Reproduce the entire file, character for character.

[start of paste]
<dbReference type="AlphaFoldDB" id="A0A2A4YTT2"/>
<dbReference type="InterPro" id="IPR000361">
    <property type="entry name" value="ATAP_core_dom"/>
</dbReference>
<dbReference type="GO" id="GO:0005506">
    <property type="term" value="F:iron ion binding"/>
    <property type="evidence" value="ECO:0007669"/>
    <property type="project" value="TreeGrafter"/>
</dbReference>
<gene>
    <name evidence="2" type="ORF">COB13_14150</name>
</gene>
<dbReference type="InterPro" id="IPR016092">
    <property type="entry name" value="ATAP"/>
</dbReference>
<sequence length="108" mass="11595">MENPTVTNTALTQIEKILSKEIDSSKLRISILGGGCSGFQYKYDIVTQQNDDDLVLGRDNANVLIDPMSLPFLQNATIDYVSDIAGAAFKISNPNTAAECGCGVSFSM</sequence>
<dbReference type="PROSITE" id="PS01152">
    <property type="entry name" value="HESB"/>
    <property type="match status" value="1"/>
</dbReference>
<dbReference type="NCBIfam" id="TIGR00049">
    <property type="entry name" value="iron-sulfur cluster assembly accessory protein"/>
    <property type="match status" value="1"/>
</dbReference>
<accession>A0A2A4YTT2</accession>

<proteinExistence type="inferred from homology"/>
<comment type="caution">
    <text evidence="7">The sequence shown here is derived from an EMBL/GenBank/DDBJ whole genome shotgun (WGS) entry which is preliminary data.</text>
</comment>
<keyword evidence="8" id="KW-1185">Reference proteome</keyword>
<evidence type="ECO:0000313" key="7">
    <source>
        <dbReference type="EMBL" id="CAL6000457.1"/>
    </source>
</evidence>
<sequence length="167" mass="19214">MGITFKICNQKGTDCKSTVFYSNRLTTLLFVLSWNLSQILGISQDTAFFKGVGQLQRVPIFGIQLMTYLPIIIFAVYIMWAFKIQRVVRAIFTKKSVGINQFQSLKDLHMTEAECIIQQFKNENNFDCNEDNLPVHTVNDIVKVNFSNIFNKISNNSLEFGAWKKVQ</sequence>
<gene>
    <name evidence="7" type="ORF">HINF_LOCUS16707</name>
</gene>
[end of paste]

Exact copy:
<dbReference type="AlphaFoldDB" id="A0A2A4YTT2"/>
<dbReference type="InterPro" id="IPR000361">
    <property type="entry name" value="ATAP_core_dom"/>
</dbReference>
<dbReference type="GO" id="GO:0005506">
    <property type="term" value="F:iron ion binding"/>
    <property type="evidence" value="ECO:0007669"/>
    <property type="project" value="TreeGrafter"/>
</dbReference>
<gene>
    <name evidence="2" type="ORF">COB13_14150</name>
</gene>
<dbReference type="InterPro" id="IPR016092">
    <property type="entry name" value="ATAP"/>
</dbReference>
<sequence length="108" mass="11595">MENPTVTNTALTQIEKILSKEIDSSKLRISILGGGCSGFQYKYDIVTQQNDDDLVLGRDNANVLIDPMSLPFLQNATIDYVSDIAGAAFKISNPNTAAECGCGVSFSM</sequence>
<dbReference type="PROSITE" id="PS01152">
    <property type="entry name" value="HESB"/>
    <property type="match status" value="1"/>
</dbReference>
<dbReference type="NCBIfam" id="TIGR00049">
    <property type="entry name" value="iron-sulfur cluster assembly accessory protein"/>
    <property type="match status" value="1"/>
</dbReference>
<accession>A0A2A4YTT2</accession>

<proteinExistence type="inferred from homology"/>
<comment type="caution">
    <text evidence="7">The sequence shown here is derived from an EMBL/GenBank/DDBJ whole genome shotgun (WGS) entry which is preliminary data.</text>
</comment>
<keyword evidence="8" id="KW-1185">Reference proteome</keyword>
<evidence type="ECO:0000313" key="7">
    <source>
        <dbReference type="EMBL" id="CAL6000457.1"/>
    </source>
</evidence>
<sequence length="167" mass="19214">MGITFKICNQKGTDCKSTVFYSNRLTTLLFVLSWNLSQILGISQDTAFFKGVGQLQRVPIFGIQLMTYLPIIIFAVYIMWAFKIQRVVRAIFTKKSVGINQFQSLKDLHMTEAECIIQQFKNENNFDCNEDNLPVHTVNDIVKVNFSNIFNKISNNSLEFGAWKKVQ</sequence>
<gene>
    <name evidence="7" type="ORF">HINF_LOCUS16707</name>
</gene>